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Copyright 2018 - Traditional Handmade Baskets

The Mohawk Made website was created by a group of Mohawk Women who enjoy the art and preserve the skills of the Native American tradition of basket weaving. Many years have passed with parents and grandparents carrying on this unique tradition of basket weaving.  As these generations have past on, the sweet grass and ash splint baskets, used for utilitarian, ceremonial and decorative, continue to be an important part of Mohawk culture.

The ladies of Mohawk Made have over sixty combined year of experience in basket making and continue to grow their tightly weaved friendship together.  Each one of them have a story to tell on how they began their journey for the love of basket making and weaving their creations.  They are Sheila Ransom, Debbie Cook-Jacobs and Nanci Ransom. They continue weaving through generations of culture and friendship.

The ladies of Mohawk Made would like to pass on their knowledge of basket making to the next seven generations.  

Nanci Ransom (Tekonwaskenion)

Nanci Ransom, Bear Clan, enjoys making baskets out of black ash splint and sweet grass. She began traditional basket making with her friends and mentors, Sheila Ransom and Debbie Cook-Jacobs. She's hoping to carry on the tradition to her grandchildren. She grew up on the Akwesasne Mohawk Reservation, in the village of St. Regis, Quebec.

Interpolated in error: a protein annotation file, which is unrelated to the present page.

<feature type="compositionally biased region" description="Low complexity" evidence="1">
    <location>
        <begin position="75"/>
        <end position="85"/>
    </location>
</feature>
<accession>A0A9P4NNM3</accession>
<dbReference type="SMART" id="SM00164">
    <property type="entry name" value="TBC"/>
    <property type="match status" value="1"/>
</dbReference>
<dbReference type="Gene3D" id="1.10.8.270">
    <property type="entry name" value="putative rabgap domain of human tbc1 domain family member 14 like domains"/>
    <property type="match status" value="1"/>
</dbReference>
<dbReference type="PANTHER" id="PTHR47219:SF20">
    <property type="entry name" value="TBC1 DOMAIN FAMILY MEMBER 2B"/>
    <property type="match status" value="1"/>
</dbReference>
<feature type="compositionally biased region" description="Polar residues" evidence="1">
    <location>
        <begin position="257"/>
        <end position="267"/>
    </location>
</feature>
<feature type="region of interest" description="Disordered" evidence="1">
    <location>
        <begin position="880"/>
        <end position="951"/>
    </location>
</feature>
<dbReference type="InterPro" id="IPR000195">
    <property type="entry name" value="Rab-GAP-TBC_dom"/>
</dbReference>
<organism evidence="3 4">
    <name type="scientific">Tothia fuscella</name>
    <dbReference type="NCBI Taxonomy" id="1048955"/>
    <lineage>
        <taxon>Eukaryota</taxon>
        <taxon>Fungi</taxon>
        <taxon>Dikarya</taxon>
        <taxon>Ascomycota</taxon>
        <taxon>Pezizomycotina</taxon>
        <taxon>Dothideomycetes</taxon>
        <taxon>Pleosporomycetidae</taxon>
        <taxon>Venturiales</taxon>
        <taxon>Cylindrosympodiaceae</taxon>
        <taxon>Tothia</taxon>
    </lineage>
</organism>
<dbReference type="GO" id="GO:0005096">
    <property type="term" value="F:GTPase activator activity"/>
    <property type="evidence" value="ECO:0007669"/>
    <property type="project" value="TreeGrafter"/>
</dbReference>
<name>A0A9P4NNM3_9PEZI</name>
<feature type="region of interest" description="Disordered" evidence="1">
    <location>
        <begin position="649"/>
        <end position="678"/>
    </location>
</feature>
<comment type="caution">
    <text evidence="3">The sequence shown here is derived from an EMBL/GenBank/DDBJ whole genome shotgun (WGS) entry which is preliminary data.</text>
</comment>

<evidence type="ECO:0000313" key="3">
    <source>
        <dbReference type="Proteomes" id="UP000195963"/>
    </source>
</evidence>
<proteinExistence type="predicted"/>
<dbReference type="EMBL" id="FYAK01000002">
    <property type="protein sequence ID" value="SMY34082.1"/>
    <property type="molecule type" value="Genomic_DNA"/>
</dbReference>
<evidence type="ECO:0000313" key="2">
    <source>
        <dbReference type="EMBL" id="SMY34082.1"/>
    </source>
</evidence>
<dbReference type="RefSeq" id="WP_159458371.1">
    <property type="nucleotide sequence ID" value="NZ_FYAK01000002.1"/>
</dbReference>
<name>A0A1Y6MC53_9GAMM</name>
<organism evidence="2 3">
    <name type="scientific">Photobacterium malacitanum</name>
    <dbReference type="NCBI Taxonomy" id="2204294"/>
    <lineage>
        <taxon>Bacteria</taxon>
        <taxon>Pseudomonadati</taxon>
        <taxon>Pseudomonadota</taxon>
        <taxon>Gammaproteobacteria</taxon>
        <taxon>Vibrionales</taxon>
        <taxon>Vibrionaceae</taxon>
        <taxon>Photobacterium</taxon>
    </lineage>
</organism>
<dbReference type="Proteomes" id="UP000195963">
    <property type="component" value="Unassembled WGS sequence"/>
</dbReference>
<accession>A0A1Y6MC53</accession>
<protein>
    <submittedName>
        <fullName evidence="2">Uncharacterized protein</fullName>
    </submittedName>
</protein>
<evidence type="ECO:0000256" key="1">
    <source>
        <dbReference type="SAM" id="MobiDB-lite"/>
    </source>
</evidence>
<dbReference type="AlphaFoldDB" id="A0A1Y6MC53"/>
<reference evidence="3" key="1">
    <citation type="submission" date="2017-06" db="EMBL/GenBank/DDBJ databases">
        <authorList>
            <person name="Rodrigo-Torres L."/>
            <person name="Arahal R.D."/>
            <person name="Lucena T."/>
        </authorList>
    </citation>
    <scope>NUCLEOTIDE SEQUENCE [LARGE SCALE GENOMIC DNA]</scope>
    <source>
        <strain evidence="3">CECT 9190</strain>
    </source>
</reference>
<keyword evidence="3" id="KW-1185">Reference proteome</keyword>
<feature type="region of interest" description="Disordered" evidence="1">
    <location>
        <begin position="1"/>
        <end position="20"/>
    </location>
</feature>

Read more about Nanci Ransom (Tekonwaskenion)

Sheila Ransom (Kanieson)

Sheila Kanieson Ransom, Wolf Clan of the Akwesasne Mohawk Nation has been making black ash and sweet grass baskets for more than 20 years.  Sheila learned fancy basket making from her Godmother Mae Bigtree, a renowned basket maker.   She also learned to make utility baskets from Henry Arquette, a master basket maker.  An antique mold inspired Sheila to make a sewing basket that won first place at the 2005 Indian Village of the New York State Fair.

Read more about Sheila Ransom (Kanieson)